We are advocating for a Memorandum of Understanding (MOU) to be signed with Administration which will be a wholistic response, one that reflects the diverse needs of our membership to include a variety of remedies:
- increased TA hours
- RA support for those who can use it
- reduction in service expectations
- temporary abeyance of performance review
- stopping the tenure clock
- $650 for sessionals teaching this fall, who enrol in the online teaching workshops offered by FCDC. This amount is offered only once, so if you have already received it then you cannot receive the payment twice.
Once this MOU is confirmed we will share details with you. This MOU is only for the fall term. We will be pressuring Administration to maintain existing caps. Increasing class sizes is not an option OCADFA will put up with.
Tax Credit for Home Office Expenses
It is likely you will be able to receive a tax refund when you file your taxes in 2021 for expenses you’ve incurred from working from home. You will need to get a T2200 form signed by Administration in order to claim the expenses. We have raised this with Admin and they will be making an announcement in early 2021 on how members can secure the form. For now, please keep all receipts and stay tuned.
There are two issues that have emerged from Queen’s Park that you should be aware of. OCADFA’s Executive has taken positions on these issues and have written to the provincial government with our concerns.
Bill 168: MPP Roman Baber, Chair of the Committee on Justice Policy has introduced a bill, that if passed, will re-define Ontario’s definition of anti-semitism to include criticism of the Israeli state. Bill 168 adopts a definition of antisemitism adopted used by the International Holocaust Remembrance Alliance (IHRA). The original draftee of the definition of antisemitism used by the IHRA, Kenneth S. Stern has rejected the definition the bill employs and has warned against legislation like Bill 168 as it would “restrict academic freedom and punish political speech”. Click here to download OCADFA’s letter.
Amongst our members are scholars, artists and educators who engage in research and cultural production that addresses the complex dynamics of the conflict and occupation in Palestine and Israel. If this bill were to pass, our members can be unjustly penalized, possibly criminalized. The bill itself will act as a deterrent to research in this issue, censor and possibly criminalize necessary intellectual and creative work, lead to legal harassment and intimidate academics and artists from addressing an issue that must be openly discussed and urgently engaged with. The political climate has highlighted the need to be vocal on this issue, two Ontario universities have been the site of false and destructive charges of antisemitism against respected international human rights scholars.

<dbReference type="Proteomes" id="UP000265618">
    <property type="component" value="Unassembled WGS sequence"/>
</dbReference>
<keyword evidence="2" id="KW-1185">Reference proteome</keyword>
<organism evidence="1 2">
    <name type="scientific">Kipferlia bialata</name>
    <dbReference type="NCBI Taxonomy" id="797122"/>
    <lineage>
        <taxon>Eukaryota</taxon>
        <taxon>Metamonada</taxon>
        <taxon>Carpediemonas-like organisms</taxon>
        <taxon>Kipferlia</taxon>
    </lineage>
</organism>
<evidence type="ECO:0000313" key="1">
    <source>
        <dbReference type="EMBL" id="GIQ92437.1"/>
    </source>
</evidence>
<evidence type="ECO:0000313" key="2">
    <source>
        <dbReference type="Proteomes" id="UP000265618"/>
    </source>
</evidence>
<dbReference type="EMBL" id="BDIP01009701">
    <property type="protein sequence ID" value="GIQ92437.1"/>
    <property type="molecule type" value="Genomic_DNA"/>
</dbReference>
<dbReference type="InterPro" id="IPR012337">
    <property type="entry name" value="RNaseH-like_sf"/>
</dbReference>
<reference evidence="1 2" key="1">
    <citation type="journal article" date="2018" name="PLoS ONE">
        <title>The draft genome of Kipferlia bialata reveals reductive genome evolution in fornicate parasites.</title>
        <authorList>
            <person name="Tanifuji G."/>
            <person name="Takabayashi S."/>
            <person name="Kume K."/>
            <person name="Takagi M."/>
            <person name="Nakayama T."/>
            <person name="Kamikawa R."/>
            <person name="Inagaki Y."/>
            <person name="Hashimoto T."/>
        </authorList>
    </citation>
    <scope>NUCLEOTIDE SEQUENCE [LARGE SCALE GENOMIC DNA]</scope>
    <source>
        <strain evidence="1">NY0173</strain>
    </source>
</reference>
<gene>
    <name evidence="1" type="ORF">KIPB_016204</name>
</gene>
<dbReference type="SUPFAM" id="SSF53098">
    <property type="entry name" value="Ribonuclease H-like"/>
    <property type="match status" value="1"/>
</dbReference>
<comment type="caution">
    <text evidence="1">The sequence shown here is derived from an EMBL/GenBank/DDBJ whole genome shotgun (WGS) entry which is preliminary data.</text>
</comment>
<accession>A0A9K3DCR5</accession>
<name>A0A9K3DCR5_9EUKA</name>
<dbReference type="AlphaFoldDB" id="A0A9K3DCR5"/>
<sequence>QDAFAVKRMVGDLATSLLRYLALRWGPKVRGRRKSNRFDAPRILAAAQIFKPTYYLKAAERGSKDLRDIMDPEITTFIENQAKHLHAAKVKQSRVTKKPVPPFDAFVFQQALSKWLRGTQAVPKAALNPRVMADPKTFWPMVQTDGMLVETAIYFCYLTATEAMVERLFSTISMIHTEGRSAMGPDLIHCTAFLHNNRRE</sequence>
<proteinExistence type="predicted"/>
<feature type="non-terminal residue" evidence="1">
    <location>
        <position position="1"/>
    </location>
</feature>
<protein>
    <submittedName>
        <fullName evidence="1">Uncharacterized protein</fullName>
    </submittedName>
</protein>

If you would like to If you would like to join over 400 academics in Canada who have signed the Independent Jewish Voices’ open letter opposing the IHRA Definition of Antisemitism, please sign.
Omnibus Bill 213 (schedule 2): The provincial government has slipped into an omnibus bill, a proposal to grant university status to the Canadian Christian College. No university in Ontario should have hate as its mandate. Canada Christian College is run by Charles McVety, a publicly reviled and controversial televangelical who has trafficked hateful messages chock full of homophobia, transphobia, racism and Islamophobia on every platform he has access to. McVety is so disturbing that even the ultra-conservative Christian Television Station (CTS) removed his program from their channel for being ‘malevolent, insidious & conspiratorial’. Discrimination should never be the backbone of educational curriculum. McVety has been public in broadcasting an ideological agenda that sows fear, incites hate and spews ignorance. Click here to download the letter.